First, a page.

50m in loans to stars and staff 'to avoid tax' Rangers paid The seven year old saga known as the Big Tax Case is being heard at the Supreme Court in London after oldco Rangers administrators BDO appealed an earlier court ruling in favour of the taxman.
06:00, 16 MAR 2017The Big Tax Case is being heard at the Supreme Court Get daily updates directly to your inbox+ SubscribeThank you for subscribing! Could not subscribe, try again laterInvalid Email Nearly was paid to Rangers' star players and senior staff through trusts just to avoid tax, the UK's highest court heard yesterday. BDO, administrators for Rangers oldco, are appealing against a ruling that in "loans" made through employee benefit trusts (EBT) were really disguised salary coach outlet purses 70% payments. The seven year old saga known as the Big Tax Case is being heard at the Supreme Court in coach outlet coupons for december 2016 London after BDO appealed an earlier court ruling in favour of the taxman. 'A losing bet': Ex bookie loses court appeal over Rangers relegation wager Legal arguments in the case are expected to conclude today, but the court's ruling may not be revealed for several months. HM Revenue coach outlet jersey gardens and Customs won an appeal at the Court of Session in Edinburgh in November 2015 over the now outlawed EBTs. The Scots judges ruled that any income from employees' services is classed as earnings and subject to income tax. HMRC had previously lost two tribunals before the successful appeal. The trusts benefited 80 players and staff at the Ibrox club between 2001 and 2010. Among the EBT beneficiaries were former captain Barry Ferguson, who may be liable to repay of Dutch legend Ronald de Boer, who may be coach outlet sale rack on the hook for around of and ex manager Alex McLeish, who may be hit with a demand for of Rangers made Celtic look ordinary and you can forget Invincibles tag as Bhoys are more Unconvincibles Hotline He added: "There are two candidates in this case. The first is that the payment to the principal trust were payments of wages and they were paid to the principal trust trustees to avoid tax. No other reason, that was the reward." Ghosh said the "other candidate is that the relevant reward was the hope of a loan" through the trust. The QC argued it did not matter where a payment was made "if that payment is made as a reward for my work done". Andrew Thornhill QC, representing BDO, said the issue was "what might be called a reduction of earnings". He added: "We submit you cannot reduce that to which you have no right.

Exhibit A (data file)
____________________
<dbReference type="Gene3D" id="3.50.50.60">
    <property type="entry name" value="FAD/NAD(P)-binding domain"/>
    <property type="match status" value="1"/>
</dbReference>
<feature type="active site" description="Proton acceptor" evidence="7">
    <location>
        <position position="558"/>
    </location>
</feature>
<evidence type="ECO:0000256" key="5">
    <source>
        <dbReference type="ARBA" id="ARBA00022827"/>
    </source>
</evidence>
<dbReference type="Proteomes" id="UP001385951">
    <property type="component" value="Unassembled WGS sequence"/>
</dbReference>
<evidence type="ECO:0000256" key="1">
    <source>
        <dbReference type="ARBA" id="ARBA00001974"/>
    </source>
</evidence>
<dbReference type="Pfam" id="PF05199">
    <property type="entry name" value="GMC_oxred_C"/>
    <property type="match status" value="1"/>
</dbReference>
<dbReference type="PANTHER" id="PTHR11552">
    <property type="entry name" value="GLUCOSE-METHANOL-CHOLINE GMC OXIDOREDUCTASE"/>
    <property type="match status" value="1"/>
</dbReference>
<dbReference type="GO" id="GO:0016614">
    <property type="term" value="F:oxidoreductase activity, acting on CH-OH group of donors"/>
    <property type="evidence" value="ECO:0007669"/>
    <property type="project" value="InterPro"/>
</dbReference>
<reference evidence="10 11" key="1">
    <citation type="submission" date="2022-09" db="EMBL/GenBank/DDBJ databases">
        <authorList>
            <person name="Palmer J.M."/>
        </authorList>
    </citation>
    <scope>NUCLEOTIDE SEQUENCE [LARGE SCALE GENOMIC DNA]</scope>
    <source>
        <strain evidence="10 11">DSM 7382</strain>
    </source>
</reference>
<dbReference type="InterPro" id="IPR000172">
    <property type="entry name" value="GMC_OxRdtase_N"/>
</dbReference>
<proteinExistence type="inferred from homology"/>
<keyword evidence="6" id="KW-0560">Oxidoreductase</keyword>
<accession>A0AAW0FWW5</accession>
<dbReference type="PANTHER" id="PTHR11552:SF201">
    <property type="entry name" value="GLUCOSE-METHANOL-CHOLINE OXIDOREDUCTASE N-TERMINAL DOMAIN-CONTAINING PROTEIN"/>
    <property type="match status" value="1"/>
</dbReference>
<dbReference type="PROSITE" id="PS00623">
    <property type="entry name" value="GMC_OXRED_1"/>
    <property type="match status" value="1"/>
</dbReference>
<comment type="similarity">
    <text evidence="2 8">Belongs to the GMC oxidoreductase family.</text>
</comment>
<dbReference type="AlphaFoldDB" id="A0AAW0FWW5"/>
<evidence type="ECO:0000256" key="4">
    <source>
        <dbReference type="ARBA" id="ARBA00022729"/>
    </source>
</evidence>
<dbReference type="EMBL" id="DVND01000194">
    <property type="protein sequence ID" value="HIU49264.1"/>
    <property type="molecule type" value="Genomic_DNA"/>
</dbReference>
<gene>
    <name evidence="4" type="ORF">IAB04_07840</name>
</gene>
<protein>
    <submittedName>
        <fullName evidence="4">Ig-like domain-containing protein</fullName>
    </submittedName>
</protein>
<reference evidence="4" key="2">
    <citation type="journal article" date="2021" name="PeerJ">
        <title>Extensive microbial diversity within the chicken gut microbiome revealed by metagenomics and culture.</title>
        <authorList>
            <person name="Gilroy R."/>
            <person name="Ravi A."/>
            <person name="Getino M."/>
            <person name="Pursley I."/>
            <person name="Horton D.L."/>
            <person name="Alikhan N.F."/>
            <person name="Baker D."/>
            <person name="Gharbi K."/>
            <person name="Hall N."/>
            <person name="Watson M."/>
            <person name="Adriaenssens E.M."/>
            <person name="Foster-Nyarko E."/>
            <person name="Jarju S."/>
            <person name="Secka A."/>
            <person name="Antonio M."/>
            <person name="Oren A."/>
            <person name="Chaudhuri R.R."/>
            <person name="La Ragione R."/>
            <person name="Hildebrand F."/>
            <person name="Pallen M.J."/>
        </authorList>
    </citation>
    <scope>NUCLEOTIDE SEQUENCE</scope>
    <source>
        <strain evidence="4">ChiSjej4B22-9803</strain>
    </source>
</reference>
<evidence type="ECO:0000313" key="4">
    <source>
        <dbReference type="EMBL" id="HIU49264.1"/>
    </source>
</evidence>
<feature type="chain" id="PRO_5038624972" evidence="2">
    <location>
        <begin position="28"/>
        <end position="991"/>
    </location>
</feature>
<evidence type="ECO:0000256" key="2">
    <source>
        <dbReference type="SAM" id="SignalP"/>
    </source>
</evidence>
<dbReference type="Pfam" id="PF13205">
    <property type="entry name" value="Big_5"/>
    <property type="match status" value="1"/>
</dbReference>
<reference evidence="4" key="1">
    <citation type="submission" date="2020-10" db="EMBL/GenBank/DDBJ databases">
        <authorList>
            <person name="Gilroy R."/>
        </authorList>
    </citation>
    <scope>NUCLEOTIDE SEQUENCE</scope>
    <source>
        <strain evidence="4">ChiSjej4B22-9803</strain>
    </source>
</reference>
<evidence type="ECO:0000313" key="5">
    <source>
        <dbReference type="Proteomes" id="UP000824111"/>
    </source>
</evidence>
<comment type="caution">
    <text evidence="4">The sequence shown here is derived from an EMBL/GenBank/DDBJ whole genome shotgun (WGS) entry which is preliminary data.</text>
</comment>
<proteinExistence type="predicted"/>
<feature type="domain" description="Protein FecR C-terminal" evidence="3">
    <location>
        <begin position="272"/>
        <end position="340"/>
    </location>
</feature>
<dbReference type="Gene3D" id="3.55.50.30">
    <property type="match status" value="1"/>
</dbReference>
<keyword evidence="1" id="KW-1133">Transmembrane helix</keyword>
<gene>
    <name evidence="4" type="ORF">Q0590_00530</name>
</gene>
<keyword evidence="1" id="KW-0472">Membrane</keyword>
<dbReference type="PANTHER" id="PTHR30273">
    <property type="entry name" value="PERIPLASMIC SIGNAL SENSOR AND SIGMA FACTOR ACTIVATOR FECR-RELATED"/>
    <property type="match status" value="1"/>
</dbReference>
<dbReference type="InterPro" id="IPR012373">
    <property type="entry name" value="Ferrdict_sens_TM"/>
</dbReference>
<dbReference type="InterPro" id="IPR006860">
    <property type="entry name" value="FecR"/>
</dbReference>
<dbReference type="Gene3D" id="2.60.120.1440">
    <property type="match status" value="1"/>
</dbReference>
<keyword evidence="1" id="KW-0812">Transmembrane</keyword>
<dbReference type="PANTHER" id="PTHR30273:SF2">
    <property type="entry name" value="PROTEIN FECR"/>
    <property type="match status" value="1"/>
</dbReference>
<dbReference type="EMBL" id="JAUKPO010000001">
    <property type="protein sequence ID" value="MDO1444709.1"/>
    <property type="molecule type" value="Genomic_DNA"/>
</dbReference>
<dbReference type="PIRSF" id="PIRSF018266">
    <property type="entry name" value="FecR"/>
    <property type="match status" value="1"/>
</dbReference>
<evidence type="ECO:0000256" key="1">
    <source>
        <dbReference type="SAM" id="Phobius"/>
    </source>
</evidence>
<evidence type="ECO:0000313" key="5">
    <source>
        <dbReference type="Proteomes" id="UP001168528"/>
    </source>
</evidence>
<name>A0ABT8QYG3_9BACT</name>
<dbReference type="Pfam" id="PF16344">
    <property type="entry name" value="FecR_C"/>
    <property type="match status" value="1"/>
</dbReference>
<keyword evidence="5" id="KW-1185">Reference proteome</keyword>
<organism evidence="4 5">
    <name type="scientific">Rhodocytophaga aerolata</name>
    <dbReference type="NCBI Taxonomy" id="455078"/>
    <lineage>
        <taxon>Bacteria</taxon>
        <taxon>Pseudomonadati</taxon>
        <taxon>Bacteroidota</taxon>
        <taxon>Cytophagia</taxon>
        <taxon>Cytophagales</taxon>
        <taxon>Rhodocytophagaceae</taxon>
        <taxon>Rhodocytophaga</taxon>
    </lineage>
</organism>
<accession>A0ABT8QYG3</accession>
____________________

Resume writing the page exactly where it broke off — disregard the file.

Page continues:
" He explained the judges in November 2015 erred in law by finding you can have a reduction of earnings "even where there is no entitlement". Employees had "the possibility of being considered for a discretionary bonus", he argued, but "prior to the decision being made by the employer, there was no entitlement on their part". The case relates to Murray Group companies, including the liquidated company RFC 2012 plc, and does not affect the current Ibrox regime.
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